3.7. Following on from 3.6. a major concern of SHA Cymru Wales is that the Bill will lead to unintended consequences if NHS funding remains tight. If legally binding staffing levels are established, these will be high on the agenda of Boards, professionals and managers. Such staffing levels will be protected at all costs. In straightened times, staff cost centres that are not so protected will inevitably become prey to cost reductions. Medical staffing levels have some protection – as do the services that are outsourced and are protected by commercial legally binding agreements.

There is thus concern that other staffing levels that are not well protected – for example ambulance services, community staff, rehabilitationists, and diagnostic staff – will bear the brunt of providing funding to support nursing areas to which legally binding levels of staff apply. This may, perversely, drain staff from the very support services that assist nursing staff, so that nurses then find themselves undertaking tasks that were once the preserve of others.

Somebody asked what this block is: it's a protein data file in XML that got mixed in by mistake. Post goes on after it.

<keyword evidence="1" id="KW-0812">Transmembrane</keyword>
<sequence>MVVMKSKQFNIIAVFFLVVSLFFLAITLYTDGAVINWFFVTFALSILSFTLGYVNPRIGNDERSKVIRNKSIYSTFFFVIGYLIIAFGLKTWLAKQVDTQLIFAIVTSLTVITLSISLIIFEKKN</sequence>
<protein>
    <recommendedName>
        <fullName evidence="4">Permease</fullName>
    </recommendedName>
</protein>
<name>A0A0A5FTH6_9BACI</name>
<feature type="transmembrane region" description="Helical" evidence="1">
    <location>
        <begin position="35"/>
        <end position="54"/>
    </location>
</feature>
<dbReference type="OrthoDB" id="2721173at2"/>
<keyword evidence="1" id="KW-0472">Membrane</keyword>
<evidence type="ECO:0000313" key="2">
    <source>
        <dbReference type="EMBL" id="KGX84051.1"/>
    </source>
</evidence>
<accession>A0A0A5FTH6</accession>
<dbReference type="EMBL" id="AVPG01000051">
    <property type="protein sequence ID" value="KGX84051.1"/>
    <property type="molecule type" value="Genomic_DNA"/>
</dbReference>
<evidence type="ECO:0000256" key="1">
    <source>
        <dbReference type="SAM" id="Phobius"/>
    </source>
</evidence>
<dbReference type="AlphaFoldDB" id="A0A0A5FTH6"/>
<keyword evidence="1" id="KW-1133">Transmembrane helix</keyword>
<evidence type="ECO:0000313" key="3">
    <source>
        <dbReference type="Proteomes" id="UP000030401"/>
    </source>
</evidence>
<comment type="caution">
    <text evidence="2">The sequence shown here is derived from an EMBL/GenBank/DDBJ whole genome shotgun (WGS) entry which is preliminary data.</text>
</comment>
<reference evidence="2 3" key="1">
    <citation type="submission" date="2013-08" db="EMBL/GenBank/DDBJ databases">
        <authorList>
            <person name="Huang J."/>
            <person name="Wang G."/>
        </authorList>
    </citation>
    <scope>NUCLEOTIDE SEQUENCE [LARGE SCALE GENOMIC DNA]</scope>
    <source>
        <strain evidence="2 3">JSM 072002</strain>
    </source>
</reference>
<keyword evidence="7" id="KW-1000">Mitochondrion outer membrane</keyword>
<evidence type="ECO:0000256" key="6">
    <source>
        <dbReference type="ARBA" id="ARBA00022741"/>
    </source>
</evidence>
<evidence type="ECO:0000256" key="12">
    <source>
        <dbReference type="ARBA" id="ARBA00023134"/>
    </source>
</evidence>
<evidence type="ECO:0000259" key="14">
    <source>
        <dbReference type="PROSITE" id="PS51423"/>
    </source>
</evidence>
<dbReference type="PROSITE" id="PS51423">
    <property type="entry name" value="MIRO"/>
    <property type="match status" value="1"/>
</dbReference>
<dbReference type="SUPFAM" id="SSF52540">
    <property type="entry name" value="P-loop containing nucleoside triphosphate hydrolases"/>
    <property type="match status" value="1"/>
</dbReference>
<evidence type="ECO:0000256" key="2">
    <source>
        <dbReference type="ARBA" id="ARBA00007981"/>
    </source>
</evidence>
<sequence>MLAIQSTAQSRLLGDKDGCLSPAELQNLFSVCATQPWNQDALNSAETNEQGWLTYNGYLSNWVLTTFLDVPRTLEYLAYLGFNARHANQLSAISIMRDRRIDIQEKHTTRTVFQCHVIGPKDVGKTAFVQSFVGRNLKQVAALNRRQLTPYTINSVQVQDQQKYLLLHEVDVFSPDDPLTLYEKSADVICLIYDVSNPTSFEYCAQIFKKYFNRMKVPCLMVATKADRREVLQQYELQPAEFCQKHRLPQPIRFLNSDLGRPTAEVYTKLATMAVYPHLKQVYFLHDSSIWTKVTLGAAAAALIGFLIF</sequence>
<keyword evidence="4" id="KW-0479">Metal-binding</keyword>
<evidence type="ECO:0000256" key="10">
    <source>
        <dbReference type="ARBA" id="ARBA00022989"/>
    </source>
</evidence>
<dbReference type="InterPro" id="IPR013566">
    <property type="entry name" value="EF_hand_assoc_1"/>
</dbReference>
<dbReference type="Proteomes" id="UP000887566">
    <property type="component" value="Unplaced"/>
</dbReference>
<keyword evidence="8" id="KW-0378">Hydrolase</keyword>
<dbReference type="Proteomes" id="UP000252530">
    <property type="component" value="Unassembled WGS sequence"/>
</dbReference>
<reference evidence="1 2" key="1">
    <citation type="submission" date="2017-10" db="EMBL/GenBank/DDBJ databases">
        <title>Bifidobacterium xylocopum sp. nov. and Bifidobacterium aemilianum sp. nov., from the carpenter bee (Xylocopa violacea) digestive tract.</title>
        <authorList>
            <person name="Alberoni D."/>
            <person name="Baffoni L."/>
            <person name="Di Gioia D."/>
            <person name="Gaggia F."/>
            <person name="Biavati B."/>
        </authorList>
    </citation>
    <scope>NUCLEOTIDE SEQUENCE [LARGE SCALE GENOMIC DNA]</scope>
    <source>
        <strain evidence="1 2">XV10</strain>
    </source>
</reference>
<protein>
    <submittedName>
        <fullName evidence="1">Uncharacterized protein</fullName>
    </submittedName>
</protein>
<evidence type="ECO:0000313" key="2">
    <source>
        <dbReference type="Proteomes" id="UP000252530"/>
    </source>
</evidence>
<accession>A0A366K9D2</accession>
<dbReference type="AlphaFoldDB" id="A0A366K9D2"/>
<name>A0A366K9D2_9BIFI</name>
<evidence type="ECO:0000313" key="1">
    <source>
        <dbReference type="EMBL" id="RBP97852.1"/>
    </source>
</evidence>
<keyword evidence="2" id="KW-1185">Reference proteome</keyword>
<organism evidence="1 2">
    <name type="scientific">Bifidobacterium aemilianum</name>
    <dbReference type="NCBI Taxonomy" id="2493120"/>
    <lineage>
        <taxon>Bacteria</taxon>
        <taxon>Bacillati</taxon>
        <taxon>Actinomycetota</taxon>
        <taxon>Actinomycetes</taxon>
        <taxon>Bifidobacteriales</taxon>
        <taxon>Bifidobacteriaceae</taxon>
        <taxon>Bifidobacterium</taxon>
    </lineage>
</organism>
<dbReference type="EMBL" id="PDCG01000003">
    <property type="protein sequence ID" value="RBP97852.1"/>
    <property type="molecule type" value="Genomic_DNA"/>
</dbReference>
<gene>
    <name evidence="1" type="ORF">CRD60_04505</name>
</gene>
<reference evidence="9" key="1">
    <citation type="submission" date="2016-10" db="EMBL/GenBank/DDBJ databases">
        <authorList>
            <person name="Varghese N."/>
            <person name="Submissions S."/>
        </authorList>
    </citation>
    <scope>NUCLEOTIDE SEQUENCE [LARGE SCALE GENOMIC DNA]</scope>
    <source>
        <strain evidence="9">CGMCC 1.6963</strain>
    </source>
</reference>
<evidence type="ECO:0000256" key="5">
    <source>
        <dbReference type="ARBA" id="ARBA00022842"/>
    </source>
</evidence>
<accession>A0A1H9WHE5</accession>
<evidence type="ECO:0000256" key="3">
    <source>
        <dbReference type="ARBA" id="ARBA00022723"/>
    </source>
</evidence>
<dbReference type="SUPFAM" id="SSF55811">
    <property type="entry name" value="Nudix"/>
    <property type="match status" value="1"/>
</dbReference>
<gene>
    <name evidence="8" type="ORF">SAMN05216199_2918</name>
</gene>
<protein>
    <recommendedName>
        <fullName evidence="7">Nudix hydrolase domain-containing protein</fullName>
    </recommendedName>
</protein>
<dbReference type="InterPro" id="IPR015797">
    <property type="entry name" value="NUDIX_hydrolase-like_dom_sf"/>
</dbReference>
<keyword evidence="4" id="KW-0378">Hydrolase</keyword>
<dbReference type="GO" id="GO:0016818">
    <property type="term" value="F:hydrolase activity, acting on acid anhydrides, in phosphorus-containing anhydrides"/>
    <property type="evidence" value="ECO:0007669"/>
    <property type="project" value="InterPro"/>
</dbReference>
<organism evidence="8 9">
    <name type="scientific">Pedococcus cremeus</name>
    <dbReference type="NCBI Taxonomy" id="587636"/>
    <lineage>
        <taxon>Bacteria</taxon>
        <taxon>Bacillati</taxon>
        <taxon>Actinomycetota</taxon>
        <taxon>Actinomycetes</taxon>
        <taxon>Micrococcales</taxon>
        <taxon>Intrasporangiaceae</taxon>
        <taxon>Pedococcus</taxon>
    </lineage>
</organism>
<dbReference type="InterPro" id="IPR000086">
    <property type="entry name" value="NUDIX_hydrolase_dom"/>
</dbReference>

3.8. It has been noted that the evidence that links safe nurse staffing levels to good care (using reduced mortality and other measures as evidence of such care) has been interpreted as emphasising the staff : patient ratio as being the main feature. It is accepted that if good staff levels are maintained, then staff might feel more secure and settled, leading in turn to lower staff turnover and high team spirit.

However, members believe that great importance should be attached to the continuity of care that a settled ward staff can deliver. Merely ensuring a defined staff : patient ratio in itself will not automatically provide for the same nurses to care for patients throughout their stay. Indeed, if the impulse becomes one of staffing wards to a given level, then there is a risk that the use of transient agency staff and staff re-deployed from other areas will be increase.

We would wish further work to be undertaken to understand what impact continuity of staffing has on care outcomes.